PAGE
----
One Week In: Wes Matthews


Written by J.C. Fischer (@thejcfischer) on 02 November 2016

How has Matthews looked one week in?

His defense has often looked stellar, bordering on lockdown, in two games against James Harden and one spent mostly on Monta Ellis with some time on Paul George. He has been aggressive on offense, searching out shots to find his rhythm and boldly trying to make plays, especially with Dirk out for two games.

His offense has been, in a word, subpar. Through the first week of the season, he is in the 20th percentile for efficiency as a spot up shooter (per Synergy). For a guy who once was counted on to hit 200+ threes a season at a 40% clip, his current 18% shooting on 33 attempts is not a good sign. On the other hand, his 13/14 from the line indicates his ability remains, and perhaps there are some shot quality issues—taken at the end of the clock, on the move, or with a hand in his face unusually often.

In the first week of play, he is averaging more minutes per game than any season in his career, and he has been absolutely bombs away from beyond the arc, launching nearly twice as many threes per game as any other season of his career. This is a large part of why Dallas is first in the league in pace-adjusted three-point attempts, launching 36 per 100 possessions, but only 11th in percentage (per NBA official media stats).

Defensively, Matthews looks more like his old self, game three’s uncalled Harden offensive foul notwithstanding. Here are three key plays that show Matthews returning to form with his diligence, intensity, and quickness. Although the sample size for all players is very small, Matthews has been isolated more than anyone else in the league so far. He is also giving up the fewest points per possession on those plays, at only 0.3 PPP in spite of most possessions coming against James Harden. First, watch as he picks Harden’s pocket with those quick hands:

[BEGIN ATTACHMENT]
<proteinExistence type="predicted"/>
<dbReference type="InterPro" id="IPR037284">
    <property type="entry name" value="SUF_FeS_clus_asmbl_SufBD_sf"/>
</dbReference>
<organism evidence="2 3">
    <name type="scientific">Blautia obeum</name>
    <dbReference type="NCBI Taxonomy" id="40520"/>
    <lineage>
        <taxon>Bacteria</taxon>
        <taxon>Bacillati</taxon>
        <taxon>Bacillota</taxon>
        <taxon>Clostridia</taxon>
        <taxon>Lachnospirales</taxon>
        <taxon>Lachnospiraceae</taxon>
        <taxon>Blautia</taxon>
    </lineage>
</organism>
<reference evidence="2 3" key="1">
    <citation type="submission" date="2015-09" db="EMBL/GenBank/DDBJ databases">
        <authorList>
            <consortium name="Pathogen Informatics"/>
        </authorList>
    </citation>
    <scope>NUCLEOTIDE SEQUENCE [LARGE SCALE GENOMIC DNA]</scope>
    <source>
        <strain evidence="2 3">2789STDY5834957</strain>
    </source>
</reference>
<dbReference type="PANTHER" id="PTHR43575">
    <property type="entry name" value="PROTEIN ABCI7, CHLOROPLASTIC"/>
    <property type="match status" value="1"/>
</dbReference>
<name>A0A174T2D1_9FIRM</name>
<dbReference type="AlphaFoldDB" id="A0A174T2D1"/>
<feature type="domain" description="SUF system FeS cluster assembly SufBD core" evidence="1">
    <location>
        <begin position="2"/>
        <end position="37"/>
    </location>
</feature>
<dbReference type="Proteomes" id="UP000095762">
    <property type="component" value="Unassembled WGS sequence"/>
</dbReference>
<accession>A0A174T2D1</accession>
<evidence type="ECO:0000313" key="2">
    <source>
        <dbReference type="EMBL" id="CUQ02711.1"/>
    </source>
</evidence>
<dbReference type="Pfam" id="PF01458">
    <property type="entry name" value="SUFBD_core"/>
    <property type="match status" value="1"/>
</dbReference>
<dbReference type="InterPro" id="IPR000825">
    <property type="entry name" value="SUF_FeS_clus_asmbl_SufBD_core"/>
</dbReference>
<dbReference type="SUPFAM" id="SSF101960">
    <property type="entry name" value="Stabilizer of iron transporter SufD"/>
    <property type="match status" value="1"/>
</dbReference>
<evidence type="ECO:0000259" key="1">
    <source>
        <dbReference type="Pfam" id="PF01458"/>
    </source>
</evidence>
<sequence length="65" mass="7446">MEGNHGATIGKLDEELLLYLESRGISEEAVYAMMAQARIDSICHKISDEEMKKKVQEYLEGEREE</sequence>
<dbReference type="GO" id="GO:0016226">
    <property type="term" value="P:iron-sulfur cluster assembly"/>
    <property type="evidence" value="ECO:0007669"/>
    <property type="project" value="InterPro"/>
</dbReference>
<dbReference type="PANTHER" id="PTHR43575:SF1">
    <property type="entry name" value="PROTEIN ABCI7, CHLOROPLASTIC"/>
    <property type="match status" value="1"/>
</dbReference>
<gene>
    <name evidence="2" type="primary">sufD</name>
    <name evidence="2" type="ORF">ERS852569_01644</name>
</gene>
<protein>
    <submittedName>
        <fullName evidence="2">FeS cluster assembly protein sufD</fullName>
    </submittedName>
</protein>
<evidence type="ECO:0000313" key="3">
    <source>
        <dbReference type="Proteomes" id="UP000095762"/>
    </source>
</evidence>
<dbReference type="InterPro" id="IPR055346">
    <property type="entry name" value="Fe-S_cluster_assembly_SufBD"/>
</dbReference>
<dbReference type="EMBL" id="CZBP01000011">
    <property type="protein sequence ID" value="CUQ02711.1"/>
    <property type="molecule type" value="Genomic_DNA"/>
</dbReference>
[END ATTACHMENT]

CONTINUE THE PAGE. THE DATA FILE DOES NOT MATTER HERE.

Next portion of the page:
On the very next possession, Matthews baits a frustrated Harden into a charge, after trying the same thing a few possessions earlier and being whistled for the blocking foul. This time, Matthews beats him to the spot, absorbs the contact, and earns an extra possession for Dallas.

Finally, Matthews locks Harden down in a game-saving isolation situation. His footwork is on point, his hands stay out of the Harden-sweep-zone, and he goes straight up to contest the shot at the end. Textbook defense.

Overall, Matthews has improved in some areas since last year, and may just need to find his stroke again. After the ups and downs in the first year back from surgery, however, starting the season off on the wrong foot should be a warning sign to the Mavericks.

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